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P.S.S.S. And finally, here is just a photo of me striking a pose after the conference was over.

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Kurt’s Guide to Disney World Resort Hopping

Resort hopping?

If you are a guest at one of the Disney World Resorts, you can visit several of their other resorts during the day and enjoy quite a bit of entertainment by resort hopping.  Not to mention all the awesome and interesting dining options.  Disney has an “open resort” policy which means that you are allowed to visit their other resorts and enjoy their amenities.  But Disney is very careful to point out that using a pool at another resort is strictly forbidden.


[Disney’s Caribbean Beach Resort, image from Tripadvisor.com]

But aside from the pool issue, there are lots of reasons to resort hop while you’re staying at Disney.  I will attempt to run down the major reasons below.  Please let me know if I got anything wrong or if I missed something important!


[Disney’s Caribbean Beach Resort pool, image from Tripadvisor.com]

Resort choices

Fort Wilderness Resort

  • near: Magic Kingdom, Epcot
  • dining: 1 casual, 2 dinner shows (Hoop-Dee-Doo Musical Revue, Mickey’s Backyard BBQ), 1 bar
  • activities: archery, canoe/boat/kayak rentals, pony/horseback rides, movies under the stars, campfire sing-a-long, bike/jog trails, basketball, volleyball, arcade
  • transportation: boats to Magic Kingdom and Wilderness Lodge and Contemporary

All-Star Movies/Music/Sports Resorts

  • near: Animal Kingdom, Wide World of Sports, Blizzard Beach
  • dining: food courts, pool bars
  • activities: movies under the stars, jog trail, arcade

Pop Century and Art of Animation Resorts

  • near: Wide World of Sports, Hollywood Studios, Epcot
  • dining: food courts, pool bars
  • activities: movies under the stars, jog trail, arcade

Caribbean Beach Resort

  • near: Epcot
  • dining: 1 casual, 1 fast food, pool bar
  • activities: mini golf, adventure cruise, campfire, bike/jog trails, arcade

Port Orleans Resorts, French Quarter and Riverside

  • near: Downtown Disney, Epcot
  • dining: 1 casual, 2 fast food, 4 bars
  • activities: carriage rides, adventure cruise, campfire, bike/jog trails, arcade
  • transportation: boats to Downtown Disney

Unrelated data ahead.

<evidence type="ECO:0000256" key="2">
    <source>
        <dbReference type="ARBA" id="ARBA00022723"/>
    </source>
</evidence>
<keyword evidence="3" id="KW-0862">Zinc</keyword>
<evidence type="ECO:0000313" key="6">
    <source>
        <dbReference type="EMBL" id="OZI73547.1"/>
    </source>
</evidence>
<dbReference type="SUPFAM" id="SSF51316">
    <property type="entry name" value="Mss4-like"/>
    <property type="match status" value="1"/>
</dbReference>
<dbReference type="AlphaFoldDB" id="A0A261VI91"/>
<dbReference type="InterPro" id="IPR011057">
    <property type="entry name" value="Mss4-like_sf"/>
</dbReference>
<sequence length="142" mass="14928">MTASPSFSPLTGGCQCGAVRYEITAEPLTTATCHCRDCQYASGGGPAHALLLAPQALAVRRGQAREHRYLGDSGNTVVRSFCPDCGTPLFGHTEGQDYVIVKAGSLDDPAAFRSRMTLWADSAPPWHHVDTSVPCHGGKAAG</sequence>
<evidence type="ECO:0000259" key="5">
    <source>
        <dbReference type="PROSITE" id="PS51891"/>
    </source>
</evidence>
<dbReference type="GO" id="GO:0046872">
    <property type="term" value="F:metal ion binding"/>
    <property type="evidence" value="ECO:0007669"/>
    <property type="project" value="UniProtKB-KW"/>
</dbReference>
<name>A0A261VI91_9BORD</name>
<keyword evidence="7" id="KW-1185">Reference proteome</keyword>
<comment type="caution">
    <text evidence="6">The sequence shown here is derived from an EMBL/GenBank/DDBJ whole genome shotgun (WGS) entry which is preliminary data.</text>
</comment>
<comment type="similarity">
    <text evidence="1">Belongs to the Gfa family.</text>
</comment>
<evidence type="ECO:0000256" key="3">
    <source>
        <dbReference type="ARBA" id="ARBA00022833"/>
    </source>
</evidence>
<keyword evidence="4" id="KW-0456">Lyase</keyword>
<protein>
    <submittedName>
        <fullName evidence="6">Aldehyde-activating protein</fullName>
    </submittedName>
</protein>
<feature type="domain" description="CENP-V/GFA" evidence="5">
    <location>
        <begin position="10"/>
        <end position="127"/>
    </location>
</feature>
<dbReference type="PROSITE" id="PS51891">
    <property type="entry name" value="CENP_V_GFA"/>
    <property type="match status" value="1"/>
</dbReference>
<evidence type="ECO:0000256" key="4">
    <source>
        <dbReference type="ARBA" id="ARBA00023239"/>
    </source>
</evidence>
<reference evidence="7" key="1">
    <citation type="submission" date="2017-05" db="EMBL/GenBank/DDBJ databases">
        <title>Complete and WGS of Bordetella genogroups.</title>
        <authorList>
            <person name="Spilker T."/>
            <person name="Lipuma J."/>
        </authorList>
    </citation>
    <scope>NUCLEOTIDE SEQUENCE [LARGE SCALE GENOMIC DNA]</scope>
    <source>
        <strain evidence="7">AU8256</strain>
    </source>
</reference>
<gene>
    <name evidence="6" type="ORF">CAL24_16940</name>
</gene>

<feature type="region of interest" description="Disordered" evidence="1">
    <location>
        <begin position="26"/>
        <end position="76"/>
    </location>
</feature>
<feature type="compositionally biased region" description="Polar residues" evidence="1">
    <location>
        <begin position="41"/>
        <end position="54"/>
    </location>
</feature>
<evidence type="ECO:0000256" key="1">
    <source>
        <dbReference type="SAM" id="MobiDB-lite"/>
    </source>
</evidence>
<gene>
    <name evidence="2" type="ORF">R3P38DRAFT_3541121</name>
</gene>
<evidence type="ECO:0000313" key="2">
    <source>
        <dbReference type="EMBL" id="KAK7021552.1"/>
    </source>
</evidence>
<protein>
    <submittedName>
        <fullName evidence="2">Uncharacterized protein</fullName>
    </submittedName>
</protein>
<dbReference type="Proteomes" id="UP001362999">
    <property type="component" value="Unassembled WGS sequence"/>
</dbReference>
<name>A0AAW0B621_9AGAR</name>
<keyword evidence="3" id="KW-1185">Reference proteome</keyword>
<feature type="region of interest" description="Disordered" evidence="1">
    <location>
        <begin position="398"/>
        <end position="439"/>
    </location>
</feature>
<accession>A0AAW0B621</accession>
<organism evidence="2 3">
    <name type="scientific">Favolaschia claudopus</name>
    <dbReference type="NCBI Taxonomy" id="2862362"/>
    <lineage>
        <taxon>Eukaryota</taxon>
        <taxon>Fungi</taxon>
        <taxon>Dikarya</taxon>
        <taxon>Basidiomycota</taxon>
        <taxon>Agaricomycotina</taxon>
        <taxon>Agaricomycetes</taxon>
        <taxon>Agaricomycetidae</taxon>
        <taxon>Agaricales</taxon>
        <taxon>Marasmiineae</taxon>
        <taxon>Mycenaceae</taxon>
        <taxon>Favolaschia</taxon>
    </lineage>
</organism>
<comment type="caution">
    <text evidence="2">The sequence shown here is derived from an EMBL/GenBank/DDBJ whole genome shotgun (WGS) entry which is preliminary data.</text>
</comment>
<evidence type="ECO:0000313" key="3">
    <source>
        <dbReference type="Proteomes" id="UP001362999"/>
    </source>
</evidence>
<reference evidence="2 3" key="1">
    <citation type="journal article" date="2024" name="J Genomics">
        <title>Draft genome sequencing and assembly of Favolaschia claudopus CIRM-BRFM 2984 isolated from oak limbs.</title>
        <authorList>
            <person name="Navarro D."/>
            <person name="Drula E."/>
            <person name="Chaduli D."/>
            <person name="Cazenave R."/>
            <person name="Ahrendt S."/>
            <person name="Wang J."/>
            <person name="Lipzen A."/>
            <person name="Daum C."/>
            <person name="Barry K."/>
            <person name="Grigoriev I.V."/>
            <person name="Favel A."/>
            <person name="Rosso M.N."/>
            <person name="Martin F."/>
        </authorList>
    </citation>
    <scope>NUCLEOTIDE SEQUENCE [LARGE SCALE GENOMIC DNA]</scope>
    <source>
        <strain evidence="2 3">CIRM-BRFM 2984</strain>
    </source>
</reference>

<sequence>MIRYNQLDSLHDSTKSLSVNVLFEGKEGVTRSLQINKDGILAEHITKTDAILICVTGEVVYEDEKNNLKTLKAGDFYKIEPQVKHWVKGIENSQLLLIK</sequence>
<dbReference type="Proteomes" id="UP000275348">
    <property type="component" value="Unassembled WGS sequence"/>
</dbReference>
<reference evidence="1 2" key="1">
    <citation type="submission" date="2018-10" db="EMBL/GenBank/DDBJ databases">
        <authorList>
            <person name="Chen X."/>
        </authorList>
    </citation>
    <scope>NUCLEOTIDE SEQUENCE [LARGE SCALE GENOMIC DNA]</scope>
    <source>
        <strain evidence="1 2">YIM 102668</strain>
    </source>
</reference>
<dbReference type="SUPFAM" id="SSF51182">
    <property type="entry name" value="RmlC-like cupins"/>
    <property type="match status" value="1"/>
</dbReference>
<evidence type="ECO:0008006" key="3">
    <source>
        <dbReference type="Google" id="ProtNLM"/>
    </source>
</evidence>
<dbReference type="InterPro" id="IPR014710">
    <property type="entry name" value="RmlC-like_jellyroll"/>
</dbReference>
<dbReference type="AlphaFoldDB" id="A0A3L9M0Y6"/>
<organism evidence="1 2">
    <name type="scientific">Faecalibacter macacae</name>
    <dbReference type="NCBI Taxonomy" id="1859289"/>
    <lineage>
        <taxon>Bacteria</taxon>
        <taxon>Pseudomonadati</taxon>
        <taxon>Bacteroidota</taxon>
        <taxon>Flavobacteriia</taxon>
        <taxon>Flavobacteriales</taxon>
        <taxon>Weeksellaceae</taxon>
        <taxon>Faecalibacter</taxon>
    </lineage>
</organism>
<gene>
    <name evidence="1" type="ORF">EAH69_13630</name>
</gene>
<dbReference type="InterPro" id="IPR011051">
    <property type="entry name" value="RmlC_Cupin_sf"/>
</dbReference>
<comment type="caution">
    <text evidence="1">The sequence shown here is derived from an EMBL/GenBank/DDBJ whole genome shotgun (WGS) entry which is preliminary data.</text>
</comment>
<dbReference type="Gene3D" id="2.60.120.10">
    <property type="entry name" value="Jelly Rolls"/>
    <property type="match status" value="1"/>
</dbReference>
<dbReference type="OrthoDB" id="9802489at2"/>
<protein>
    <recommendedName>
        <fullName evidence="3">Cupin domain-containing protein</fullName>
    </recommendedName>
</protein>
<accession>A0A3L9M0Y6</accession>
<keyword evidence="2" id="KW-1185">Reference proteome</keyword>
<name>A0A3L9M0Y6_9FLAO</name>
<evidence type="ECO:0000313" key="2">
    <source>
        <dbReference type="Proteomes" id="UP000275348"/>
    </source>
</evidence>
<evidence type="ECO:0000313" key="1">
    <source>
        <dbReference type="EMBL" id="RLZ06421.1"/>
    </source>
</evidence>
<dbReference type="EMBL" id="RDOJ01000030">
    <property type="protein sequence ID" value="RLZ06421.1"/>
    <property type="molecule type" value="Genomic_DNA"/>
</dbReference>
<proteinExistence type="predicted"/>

Coronado Springs Resort

  • near: Animal Kingdom, Hollywood Studios, Blizzard Beach
  • dining: 1 casual, 3 fast food, 3 bars
  • activities: campfire, jog trail, arcade

Animal Kingdom Lodge

  • near: Animal Kingdom
  • dining: 1 fine, 3 casual themed, 3 fast food, 2 bars
  • activities: safari animal viewing, African art & artifacts, campfire, jog trail, arcade

Wilderness Lodge

  • near: Magic Kingdom
  • dining: 1 casual, 2 dinner shows
  • activities: bike/jog trails, boat rentals, movies under the stars, campfires, arcade
  • transportation: boats to Magic Kingdom and Fort Wilderness and Contemporary

Old Key West Resort

  • near: Downtown Disney, Epcot
  • dining: 1 casual, 3 fast food
  • activities: fitness center, campfire, movies under the stars, bike/jog trains, basketball, tennis, volleyball, arcades
  • transportation: boats to Downtown Disney

Saratoga Springs Resort and Spa

  • near: Downtown Disney, Epcot
  • dining: 1 casual, 3 fast food, 2 bars
  • activities: spa services, campfire, bike/jog trails, tennis, basketball, arcade
  • transportation: boats to Downtown Disney

Contemporary Resort

  • near: Magic Kingdom
  • dining: 1 fine dining, 1 character dining, 1 casual themed, 3 fast food, 4 bars
  • activities: monorail runs through, water sports rentals, volleyball, tennis, jogging trail, campfire, movies under the stars, arcade, nighttime fireworks cruise
  • transportation: boats to Magic Kingdom and Fort Wilderness and Wilderness Lodge

Beach/Yacht Club Resorts

  • near: Epcot
  • dining: 1 fine dining, 1 character dining, 3 casual, 2 fast food, 3 bars
  • activities: fitness center, mini golf, campfire, movies under the stars, adventure cruise, boat rentals, bike/jog trails, tennis, volleyball, arcade
  • transportation: boats to Epcot, Hollywood Studios, Boardwalk and Swan/Dolphin

Boardwalk Inn Resort

  • near: Epcot
  • dining: 1 fine dining, 3 casual themed, 3 fast food, 1 bar
  • activities: mini golf, campfire, movies under the stars, bike/jog trails, tennis, arcade
  • transportation: boats to Epcot, Hollywood Studios, Beach/Yacht Club and Swan/Dolphin

Swan and Dolphin Hotels

  • near: Epcot
  • dining: 2 fine dining, 5 casual, 3 fast food, 5 bars
  • activities: fitness center, tennis, volleyball, basketball, arcade, jogging trail
  • transportation: boats to Epcot, Hollywood Studios, Boardwalk and Beach/Yacht Club

Polynesian Resort

  • near: Magic Kingdom
  • dining: 1 character dining, 1 dinner show, 2 casual themed, 3 fast food, 1 bar
  • activities: movies under the stars, boat rentals, campfire, bike/jog trails, volleyball
  • transportation: monorail and boats to Magic Kingdom and Grand Floridian

Grand Floridian Resort and Spa

  • near: Magic Kingdom
  • dining: 3 fine dining, 1 character dining, 1 casual, 3 fast food, 2 bars
  • activities: spa services, boat rentals, adventure cruise, movies under the stars, jogging trail, arcade
  • transportation: monorail and boats to Magic Kingdom and Polynesian

Getting from place to place

Epcot is a major bus hub, so you can get to pretty much anywhere from Epcot via bus.  Epcot is also a boat hub for the Boardwalk, the Beach/Yacht Clubs and the Dolphin/Swan resorts.

The Magic Kingdom is  a boat hub for the Grand Floridian, the Polynesian, the Wilderness Lodge,Fort Wilderness, and the Contemporary.  The Magic Kingdom is a monorail hub for the Contemporary, the Polynesian, and the Grand Floridian.  A second monorail line runs between the Magic Kingdom and Epcot.

Animal Kingdom is also a major bus hub.

Yuo can get to Downtown Disney from pretty much any resort.  Also, Downtown Disney is a boat hub for the Old Key West, Saratoga Springs and the Port Orleans French Quarter/Riverside resorts.

Have fun!

Thanks for reading my blog!  Let me know if I got anything wrong or if you have any information to add!  And also let me know if this blog post helped you in any way shape or form!  Thanks!

Kurt